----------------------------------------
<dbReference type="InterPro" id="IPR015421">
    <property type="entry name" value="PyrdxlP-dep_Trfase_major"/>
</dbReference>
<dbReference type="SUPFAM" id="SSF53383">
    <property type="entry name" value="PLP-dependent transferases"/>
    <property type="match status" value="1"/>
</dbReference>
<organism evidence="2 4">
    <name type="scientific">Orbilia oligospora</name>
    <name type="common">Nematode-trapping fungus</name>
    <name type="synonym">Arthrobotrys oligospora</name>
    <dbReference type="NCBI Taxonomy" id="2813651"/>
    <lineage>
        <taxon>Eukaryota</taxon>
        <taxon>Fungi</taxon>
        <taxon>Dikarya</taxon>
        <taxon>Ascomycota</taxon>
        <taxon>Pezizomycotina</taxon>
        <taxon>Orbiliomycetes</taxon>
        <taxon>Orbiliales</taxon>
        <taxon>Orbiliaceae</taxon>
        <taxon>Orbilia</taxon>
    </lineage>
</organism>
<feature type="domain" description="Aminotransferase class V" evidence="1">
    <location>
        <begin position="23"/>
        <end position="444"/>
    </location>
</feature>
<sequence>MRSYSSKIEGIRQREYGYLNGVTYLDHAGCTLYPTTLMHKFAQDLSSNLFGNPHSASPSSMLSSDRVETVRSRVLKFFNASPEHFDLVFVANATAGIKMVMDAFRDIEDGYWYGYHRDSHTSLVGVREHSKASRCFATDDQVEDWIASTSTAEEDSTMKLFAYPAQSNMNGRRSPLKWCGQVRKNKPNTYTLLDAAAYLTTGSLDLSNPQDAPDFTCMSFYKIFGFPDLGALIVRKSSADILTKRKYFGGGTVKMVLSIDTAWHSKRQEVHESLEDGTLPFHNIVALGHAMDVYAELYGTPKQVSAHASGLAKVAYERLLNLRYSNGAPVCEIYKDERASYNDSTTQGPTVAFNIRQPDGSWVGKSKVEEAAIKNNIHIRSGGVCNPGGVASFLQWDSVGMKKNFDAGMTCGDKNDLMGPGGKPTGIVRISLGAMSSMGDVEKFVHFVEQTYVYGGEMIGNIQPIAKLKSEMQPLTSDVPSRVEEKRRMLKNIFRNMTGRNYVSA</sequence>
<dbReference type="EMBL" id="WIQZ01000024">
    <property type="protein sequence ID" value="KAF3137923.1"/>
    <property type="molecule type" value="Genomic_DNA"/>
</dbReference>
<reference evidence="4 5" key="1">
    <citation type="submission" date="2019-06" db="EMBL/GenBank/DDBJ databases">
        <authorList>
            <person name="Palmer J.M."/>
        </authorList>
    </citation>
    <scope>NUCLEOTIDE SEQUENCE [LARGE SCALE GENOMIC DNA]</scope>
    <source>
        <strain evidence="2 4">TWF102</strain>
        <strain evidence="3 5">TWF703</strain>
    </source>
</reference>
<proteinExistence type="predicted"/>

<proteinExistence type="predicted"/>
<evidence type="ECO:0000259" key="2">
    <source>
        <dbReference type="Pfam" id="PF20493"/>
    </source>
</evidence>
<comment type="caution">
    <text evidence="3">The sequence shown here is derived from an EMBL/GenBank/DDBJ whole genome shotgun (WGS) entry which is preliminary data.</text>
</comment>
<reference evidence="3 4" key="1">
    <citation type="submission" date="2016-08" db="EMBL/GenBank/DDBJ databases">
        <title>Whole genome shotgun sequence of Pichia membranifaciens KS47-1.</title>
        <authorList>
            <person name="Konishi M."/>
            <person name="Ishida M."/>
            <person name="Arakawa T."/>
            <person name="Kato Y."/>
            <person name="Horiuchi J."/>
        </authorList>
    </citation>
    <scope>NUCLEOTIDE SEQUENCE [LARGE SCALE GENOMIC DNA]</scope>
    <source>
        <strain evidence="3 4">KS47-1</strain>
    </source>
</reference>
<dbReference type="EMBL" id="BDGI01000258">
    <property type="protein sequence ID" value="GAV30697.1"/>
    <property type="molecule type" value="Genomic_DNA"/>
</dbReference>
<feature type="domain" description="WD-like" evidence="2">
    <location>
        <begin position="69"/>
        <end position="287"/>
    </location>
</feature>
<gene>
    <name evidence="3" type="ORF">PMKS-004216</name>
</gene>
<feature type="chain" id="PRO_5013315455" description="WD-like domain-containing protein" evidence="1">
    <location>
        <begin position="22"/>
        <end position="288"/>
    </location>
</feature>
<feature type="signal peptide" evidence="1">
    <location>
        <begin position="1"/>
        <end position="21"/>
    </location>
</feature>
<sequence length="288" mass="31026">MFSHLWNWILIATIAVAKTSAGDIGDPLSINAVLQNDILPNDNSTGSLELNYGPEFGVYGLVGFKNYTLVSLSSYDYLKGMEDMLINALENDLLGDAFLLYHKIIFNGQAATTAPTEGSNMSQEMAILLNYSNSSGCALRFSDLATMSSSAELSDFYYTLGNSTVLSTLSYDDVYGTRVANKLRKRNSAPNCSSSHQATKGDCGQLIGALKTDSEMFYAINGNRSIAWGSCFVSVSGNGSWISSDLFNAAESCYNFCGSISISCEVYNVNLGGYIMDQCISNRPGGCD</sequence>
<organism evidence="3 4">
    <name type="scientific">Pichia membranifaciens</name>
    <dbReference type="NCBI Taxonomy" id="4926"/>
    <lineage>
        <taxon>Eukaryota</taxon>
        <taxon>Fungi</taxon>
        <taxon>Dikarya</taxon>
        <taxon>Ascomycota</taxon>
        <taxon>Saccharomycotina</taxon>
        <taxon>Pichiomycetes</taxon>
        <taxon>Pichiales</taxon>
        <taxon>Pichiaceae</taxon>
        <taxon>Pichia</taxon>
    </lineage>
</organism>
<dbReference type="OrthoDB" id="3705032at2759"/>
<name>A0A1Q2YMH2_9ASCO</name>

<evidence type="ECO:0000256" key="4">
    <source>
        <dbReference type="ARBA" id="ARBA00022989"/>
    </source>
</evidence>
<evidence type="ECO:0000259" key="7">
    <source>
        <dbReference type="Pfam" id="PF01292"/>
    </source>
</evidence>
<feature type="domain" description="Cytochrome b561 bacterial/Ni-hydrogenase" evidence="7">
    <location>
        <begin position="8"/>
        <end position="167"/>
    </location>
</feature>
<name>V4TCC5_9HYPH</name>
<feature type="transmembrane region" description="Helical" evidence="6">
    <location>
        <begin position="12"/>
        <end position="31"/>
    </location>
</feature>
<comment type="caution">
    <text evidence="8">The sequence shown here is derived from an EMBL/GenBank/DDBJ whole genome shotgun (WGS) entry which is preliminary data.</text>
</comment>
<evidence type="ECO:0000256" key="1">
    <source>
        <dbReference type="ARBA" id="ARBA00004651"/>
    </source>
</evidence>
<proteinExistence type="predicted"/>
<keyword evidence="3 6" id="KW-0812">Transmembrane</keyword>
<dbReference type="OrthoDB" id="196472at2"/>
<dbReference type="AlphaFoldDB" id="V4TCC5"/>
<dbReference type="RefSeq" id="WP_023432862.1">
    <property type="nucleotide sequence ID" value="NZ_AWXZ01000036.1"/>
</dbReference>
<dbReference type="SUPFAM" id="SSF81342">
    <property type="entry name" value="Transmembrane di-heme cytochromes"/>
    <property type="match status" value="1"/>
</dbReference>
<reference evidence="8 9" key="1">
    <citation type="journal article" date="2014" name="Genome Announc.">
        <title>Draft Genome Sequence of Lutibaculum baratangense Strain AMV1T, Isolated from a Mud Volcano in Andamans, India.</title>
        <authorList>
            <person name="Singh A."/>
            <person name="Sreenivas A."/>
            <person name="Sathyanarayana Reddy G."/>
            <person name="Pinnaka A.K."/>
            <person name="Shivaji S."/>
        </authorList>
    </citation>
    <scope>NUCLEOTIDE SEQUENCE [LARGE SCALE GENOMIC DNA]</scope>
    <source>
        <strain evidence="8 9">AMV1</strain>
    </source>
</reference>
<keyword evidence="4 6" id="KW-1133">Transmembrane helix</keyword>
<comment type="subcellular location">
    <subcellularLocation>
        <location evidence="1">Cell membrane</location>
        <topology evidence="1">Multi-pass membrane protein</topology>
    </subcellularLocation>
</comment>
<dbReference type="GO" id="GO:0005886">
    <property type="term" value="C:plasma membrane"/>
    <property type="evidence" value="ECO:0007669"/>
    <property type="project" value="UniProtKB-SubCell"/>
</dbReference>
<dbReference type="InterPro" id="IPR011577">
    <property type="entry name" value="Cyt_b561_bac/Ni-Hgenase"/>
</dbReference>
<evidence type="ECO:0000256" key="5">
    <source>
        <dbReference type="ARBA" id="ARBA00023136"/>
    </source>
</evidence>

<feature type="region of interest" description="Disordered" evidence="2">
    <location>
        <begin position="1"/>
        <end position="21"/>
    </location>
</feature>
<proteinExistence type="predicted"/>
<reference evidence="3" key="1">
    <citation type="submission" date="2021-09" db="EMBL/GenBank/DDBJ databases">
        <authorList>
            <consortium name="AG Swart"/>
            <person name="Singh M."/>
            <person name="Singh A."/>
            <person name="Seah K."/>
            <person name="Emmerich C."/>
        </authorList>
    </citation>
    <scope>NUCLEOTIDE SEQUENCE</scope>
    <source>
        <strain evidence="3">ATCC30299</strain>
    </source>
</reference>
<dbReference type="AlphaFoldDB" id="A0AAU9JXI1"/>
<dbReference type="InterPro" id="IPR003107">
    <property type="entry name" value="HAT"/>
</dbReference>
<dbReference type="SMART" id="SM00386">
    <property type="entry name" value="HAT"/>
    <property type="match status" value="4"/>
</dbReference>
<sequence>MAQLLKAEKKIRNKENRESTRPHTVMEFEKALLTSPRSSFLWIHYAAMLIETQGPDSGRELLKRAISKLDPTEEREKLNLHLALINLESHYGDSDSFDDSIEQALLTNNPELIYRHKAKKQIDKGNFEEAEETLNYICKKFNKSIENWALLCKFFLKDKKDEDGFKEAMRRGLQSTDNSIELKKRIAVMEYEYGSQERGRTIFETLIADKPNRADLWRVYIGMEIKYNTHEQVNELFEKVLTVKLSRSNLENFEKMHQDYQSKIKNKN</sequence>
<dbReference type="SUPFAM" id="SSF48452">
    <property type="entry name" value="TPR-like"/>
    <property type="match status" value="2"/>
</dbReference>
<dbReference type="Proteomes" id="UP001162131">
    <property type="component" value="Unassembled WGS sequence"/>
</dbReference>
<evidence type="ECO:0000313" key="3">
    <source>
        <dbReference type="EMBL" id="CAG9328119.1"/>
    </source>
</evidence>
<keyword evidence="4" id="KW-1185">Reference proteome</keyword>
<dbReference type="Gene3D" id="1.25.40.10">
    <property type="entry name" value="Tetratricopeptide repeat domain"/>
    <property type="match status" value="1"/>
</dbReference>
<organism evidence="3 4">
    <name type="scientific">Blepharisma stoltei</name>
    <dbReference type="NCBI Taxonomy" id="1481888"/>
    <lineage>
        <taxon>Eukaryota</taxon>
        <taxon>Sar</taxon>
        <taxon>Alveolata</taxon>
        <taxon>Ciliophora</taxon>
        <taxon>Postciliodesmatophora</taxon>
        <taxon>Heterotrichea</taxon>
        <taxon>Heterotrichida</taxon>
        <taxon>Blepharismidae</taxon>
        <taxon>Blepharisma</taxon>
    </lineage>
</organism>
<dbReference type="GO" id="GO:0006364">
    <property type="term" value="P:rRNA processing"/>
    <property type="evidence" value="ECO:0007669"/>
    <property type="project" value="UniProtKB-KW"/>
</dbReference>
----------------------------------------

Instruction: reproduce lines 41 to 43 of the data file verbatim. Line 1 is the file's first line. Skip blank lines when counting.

    </citation>
    <scope>NUCLEOTIDE SEQUENCE [LARGE SCALE GENOMIC DNA]</scope>
    <source>